South Africa

South African factory activity hits 14-month low


Business activity in South Africa’s manufacturing industry fell to a 14-month low in September as electricity-supply constraints in the continent’s most industrialized economy disrupted operations.

A gauge tracking business activity declined to 38.5 from 50.6 in August, Absa said on Monday. That’s the lowest monthly reading since July 2021, when deadly riots, looting and arson disrupted supply chains, industrial output and demand for manufactured goods. An outcome below 50 signals contraction.

The Johannesburg-based lender said that muted factory activity contributed to a decline in the overall purchasing managers’ index, which dropped to 48.2 from 52.1 in the prior month.

“More intense load-shedding during the month was likely to blame for the decline relative to August,” it said, using a local term for rolling blackouts.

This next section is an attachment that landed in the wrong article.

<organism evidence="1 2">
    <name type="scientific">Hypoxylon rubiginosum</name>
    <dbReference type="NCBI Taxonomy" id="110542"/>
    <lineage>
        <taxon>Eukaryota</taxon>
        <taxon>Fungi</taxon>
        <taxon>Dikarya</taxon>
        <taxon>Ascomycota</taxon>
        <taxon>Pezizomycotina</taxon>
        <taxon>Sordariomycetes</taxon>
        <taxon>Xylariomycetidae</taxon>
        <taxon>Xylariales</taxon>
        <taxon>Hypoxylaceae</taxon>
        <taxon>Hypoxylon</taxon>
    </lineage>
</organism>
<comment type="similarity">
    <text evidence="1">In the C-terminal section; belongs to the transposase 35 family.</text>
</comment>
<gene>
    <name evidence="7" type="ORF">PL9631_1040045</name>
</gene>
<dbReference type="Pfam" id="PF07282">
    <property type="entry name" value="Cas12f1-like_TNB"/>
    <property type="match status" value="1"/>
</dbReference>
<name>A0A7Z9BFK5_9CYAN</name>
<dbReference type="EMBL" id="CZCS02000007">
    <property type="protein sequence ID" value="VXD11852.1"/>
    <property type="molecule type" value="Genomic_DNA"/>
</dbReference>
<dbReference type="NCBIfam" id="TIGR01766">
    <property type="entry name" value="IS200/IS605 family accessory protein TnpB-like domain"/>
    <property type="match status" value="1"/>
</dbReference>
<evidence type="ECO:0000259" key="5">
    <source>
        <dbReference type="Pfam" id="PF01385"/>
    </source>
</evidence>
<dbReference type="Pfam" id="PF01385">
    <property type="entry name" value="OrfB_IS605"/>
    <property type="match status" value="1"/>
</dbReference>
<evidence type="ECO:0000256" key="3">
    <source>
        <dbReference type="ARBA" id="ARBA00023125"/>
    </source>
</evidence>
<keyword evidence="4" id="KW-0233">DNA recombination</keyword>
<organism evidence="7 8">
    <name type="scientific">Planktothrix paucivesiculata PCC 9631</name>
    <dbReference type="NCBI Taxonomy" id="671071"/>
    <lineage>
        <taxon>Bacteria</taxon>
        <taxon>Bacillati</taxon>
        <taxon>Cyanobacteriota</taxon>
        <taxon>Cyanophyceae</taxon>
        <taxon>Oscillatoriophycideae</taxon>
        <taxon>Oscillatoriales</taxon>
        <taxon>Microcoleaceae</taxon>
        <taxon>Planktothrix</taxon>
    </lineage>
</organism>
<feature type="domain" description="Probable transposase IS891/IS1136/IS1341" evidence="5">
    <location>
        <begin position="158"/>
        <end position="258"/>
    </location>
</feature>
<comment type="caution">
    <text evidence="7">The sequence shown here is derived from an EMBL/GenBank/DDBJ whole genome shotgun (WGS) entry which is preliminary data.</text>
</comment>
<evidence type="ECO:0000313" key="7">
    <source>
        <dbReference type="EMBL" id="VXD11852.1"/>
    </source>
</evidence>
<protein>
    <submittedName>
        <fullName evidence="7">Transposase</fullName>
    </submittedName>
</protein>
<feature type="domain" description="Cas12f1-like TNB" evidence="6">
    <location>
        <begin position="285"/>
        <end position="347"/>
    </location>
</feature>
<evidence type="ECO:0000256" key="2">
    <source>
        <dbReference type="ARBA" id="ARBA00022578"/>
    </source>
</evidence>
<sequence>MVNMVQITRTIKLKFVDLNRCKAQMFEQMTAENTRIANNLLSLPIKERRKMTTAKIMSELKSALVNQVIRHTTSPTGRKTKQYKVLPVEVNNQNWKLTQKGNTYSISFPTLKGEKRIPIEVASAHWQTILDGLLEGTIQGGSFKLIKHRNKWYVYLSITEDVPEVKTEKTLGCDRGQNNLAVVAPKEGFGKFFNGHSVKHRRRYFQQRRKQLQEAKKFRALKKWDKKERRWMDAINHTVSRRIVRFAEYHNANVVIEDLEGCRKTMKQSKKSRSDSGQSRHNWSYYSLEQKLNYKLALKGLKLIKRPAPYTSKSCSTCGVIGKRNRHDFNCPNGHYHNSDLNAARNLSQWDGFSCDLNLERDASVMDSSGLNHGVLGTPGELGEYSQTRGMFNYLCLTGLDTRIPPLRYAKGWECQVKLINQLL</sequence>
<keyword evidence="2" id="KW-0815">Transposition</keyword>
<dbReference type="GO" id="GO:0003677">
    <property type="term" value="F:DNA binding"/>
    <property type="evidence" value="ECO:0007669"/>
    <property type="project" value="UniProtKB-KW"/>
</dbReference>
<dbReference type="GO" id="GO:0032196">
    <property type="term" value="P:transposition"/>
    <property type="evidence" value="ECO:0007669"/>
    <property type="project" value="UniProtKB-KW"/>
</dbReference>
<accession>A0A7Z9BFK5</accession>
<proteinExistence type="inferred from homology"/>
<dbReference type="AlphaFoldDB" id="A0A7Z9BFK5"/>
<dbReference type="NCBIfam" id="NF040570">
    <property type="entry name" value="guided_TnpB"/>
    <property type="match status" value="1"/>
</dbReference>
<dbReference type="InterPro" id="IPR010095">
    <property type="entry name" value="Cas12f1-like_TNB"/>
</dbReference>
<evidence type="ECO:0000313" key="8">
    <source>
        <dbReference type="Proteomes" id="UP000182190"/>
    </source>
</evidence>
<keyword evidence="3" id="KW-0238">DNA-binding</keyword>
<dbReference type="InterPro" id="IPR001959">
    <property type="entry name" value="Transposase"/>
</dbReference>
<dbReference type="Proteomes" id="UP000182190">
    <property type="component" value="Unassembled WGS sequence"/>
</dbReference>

South Africa is suffering an energy crisis as power utility Eskom Holdings SOC Ltd., which produces almost all of the nation’s electricity, struggles to meet demand. It has imposed a record 119 days of outages so far in 2022, according to Bloomberg calculations.
The state-owned company has cut power every month except January and forced the country to endure 25 days of consecutive rolling blackouts in September.

“Overall, the PMI results do not bode well for a strong recovery in actual manufacturing production from a bleak second quarter,” Absa said.

While the sector, which accounts for 13% of gross domestic product, isn’t expected to perform as poorly as in the prior quarter, a strong rebound is unlikely.

Manufacturing was among the seven industries that contracted in the three months through June after devastating floods wreaked havoc in the eastern KwaZulu-Natal province in April, halting operations at vehicle-manufacturing plants and shuttering the nation’s main port.

The gauge tracking expected business conditions in six months’ time declined to 51.1 from 57.9 in August as “concerns about the persistence of load-shedding, the health of the global economy and perhaps the lingering impacts of higher borrowing costs likely affected sentiment,” Absa said.

The Absa purchasing managers’ index is compiled by the Bureau for Economic Research.